Tag Archives: degustation

Luxury Istria, 2010

Buzet in the region of Istria, is not a place that springs to mind when you think of a honeymoon destination. For a few weeks of the year during truffle hunting season, it’s the place to go for the finding of both the black and white varieties of the fungus, but for the remainder of the year it appears to be largely deserted.

My husband and I visited the local tourist office where they were amazed that we had not hired a car, as buses were not frequent in the area. They gave us the number of a local man who could give us a lift if it was on the way to where he was heading for a small fee and a plan to find some sulphur springs that were not in the guide book while we were in the region.

The main reason we had come to Buzet was for a truffle degustation at Stara Ostarija. So we booked for dinner, hoping that our journey into the middle of nowhere was not for nothing. We returned to the restaurant at twilight for our six course slow meal and were the only ones in the restaurant. Now this was more like it, I thought to myself.

First course was soft cheese with white truffles on bread. Kind of like cream cheese with a nutty twist. The second course was hard cheese with black truffles, prosciutto and olives. Not unlike a mezze plate and very tasty.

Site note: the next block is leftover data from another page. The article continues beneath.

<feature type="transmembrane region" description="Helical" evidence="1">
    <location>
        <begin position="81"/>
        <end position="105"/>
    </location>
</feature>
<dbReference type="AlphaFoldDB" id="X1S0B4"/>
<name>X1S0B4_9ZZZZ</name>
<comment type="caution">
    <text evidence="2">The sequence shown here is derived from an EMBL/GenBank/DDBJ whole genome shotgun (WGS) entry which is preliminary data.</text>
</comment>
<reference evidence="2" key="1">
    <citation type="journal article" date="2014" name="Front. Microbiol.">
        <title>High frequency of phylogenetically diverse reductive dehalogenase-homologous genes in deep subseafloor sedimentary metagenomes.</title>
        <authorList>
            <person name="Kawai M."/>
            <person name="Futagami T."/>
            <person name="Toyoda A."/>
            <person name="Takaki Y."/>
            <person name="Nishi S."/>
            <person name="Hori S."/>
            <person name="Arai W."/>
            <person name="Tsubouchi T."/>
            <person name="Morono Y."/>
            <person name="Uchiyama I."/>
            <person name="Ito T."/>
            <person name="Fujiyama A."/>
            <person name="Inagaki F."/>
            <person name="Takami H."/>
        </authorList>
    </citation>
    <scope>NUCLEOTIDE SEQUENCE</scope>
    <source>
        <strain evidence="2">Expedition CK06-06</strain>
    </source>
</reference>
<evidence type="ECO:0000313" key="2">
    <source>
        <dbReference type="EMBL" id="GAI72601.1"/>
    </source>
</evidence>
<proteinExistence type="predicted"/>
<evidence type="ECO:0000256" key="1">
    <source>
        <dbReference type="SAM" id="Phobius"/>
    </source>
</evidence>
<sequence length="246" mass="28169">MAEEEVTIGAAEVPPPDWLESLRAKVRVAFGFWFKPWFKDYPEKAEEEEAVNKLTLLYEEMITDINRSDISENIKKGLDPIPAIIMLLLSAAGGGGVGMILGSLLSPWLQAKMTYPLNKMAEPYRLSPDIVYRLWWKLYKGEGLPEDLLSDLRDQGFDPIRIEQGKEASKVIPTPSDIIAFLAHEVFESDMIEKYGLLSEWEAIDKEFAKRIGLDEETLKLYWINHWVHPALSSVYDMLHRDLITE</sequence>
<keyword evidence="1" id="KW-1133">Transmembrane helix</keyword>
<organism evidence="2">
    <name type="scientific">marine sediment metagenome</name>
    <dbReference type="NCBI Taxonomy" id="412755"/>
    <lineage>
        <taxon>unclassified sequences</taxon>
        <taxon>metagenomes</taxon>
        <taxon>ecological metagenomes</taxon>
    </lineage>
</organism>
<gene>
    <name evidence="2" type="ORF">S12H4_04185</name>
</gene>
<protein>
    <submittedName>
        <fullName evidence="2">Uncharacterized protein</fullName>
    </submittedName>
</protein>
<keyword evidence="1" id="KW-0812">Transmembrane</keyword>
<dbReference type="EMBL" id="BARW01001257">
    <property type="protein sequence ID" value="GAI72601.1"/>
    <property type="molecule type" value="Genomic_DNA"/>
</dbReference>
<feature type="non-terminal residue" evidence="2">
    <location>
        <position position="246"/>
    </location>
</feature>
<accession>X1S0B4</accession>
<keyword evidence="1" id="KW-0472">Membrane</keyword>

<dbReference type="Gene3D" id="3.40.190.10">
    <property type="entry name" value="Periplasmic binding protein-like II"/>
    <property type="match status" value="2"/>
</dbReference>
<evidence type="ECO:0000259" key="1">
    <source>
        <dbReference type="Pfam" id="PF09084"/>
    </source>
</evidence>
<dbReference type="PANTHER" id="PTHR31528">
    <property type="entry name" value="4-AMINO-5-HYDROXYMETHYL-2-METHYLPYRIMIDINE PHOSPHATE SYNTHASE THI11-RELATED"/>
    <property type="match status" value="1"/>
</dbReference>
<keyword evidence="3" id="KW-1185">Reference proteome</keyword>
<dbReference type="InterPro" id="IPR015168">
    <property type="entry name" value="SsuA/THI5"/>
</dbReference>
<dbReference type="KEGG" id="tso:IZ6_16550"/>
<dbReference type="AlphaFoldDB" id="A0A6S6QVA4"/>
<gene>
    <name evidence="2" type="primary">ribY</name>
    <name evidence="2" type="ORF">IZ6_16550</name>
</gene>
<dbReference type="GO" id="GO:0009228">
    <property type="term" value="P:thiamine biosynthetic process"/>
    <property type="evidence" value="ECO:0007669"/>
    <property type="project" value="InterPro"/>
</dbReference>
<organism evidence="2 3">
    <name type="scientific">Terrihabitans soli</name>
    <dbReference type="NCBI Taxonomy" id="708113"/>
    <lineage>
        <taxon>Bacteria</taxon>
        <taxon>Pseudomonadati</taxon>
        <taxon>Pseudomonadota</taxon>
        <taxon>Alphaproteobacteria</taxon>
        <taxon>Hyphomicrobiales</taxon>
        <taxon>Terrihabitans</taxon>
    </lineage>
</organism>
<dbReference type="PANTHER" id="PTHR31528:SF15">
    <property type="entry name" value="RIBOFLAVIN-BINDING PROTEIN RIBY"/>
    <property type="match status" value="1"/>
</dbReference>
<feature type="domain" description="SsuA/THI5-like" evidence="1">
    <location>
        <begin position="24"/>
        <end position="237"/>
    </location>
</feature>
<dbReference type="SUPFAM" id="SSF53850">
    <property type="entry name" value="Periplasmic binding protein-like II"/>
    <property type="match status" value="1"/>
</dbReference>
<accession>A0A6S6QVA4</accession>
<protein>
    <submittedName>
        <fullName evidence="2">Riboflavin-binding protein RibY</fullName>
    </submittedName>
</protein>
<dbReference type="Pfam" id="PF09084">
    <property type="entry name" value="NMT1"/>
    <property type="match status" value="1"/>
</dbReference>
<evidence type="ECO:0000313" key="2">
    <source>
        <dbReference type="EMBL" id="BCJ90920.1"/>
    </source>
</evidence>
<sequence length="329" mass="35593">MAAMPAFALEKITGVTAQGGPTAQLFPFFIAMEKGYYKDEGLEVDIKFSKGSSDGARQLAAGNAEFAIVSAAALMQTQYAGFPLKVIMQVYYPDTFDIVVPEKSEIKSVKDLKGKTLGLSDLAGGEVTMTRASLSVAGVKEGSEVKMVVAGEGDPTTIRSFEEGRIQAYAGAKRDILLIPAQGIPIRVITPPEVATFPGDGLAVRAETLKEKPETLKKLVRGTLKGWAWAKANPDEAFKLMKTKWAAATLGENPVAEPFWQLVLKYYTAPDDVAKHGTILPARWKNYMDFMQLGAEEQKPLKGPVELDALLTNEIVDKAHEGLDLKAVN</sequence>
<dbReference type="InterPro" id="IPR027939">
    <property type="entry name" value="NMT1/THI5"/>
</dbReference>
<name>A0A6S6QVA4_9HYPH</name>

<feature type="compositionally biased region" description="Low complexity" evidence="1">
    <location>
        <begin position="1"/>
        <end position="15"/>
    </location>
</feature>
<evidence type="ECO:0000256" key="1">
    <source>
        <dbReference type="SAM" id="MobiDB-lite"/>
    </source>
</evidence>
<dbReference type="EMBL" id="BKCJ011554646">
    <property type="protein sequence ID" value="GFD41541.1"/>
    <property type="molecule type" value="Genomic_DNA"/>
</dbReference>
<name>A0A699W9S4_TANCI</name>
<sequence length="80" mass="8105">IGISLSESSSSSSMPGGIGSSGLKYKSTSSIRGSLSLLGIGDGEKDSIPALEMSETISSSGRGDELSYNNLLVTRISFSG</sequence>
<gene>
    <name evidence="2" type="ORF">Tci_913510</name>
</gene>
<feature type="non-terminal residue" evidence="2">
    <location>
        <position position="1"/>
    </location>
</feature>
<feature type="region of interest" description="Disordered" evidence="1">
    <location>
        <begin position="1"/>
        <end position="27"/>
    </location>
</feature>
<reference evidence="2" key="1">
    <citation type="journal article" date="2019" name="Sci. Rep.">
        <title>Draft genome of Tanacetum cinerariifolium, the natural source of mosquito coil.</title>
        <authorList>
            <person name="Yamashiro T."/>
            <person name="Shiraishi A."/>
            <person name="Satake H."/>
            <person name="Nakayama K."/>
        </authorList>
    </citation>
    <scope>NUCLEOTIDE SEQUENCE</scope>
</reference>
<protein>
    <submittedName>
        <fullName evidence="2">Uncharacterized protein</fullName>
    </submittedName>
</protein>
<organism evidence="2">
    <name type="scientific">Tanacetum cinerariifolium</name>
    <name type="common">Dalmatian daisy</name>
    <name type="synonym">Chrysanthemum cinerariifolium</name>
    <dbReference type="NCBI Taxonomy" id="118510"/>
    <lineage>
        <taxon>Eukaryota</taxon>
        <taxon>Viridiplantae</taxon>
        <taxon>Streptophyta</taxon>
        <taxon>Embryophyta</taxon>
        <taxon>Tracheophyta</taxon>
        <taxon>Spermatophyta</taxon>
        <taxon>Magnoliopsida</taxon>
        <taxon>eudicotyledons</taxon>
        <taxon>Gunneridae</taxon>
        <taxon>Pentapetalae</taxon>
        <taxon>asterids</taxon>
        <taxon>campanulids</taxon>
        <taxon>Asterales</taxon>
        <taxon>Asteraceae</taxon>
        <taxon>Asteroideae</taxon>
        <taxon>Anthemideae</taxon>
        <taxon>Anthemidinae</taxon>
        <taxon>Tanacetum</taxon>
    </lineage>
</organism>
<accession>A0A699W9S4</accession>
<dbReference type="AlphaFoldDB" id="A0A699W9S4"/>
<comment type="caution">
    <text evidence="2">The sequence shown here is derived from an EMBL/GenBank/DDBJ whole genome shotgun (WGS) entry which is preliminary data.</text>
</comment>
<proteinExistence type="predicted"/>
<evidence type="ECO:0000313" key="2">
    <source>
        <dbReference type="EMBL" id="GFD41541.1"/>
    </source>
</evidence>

With both black and white truffles, the signature dish was the third course of soup and it was most definitely the best course. Course number four was ribbons of flat fettuccine pasta with lashings of truffle shavings. I had had this dish once before in Rome, but not with quite as many truffles. I guess they don’t exactly have a shortage of them in Buzet.

By course five, meat with larger truffle shavings, I was beginning to get a bit truffled out. So by the time the desert course of cake with truffles arrived, I really could not stomach more than one bite. So that’s what truffles taste like, I thought, as we rolled ourselves down the hill and back to the hotel.

By the next day, we had forgotten our gluttony and headed to the Zigante Tartufi truffle shop to stock up on various truffle pastes and oils to take home.

We called our local man with a spa who drove us to Istarske Toplice mineral spa. We planned to spend the day here, as there was only one bus back into town that afternoon. The outdoor sulphur pool was closed, so we headed to the indoor pool, only to discover that no more than a thirty-minute soak is recommended for the sulphur pools.

After our short dip, we had lunch as the one hotel on site and wandered around the grounds. There was a mini golf course that was not in operation and some truffle hunting dogs in cages. I would have loved to have been here in truffle hunting season so that we could get a glimpse of these clever dogs in action. As is always the way, our procrastination almost caused us to miss our bus back to town and we had to run to catch it on the main road.

Of course, Buzet will always have a special place in my heart because it was my honeymoon. The town was beautiful and the truffle degustation was also the most romantic meal that we had on our trip that sparked a lust for degustation dining that continued when we returned home to Sydney.

Related posts: Pag and Buzet, 2010, Split and Zadar, 2010, Dubrovnik, 2010, Destination Thailand, 2010

Degustation Delights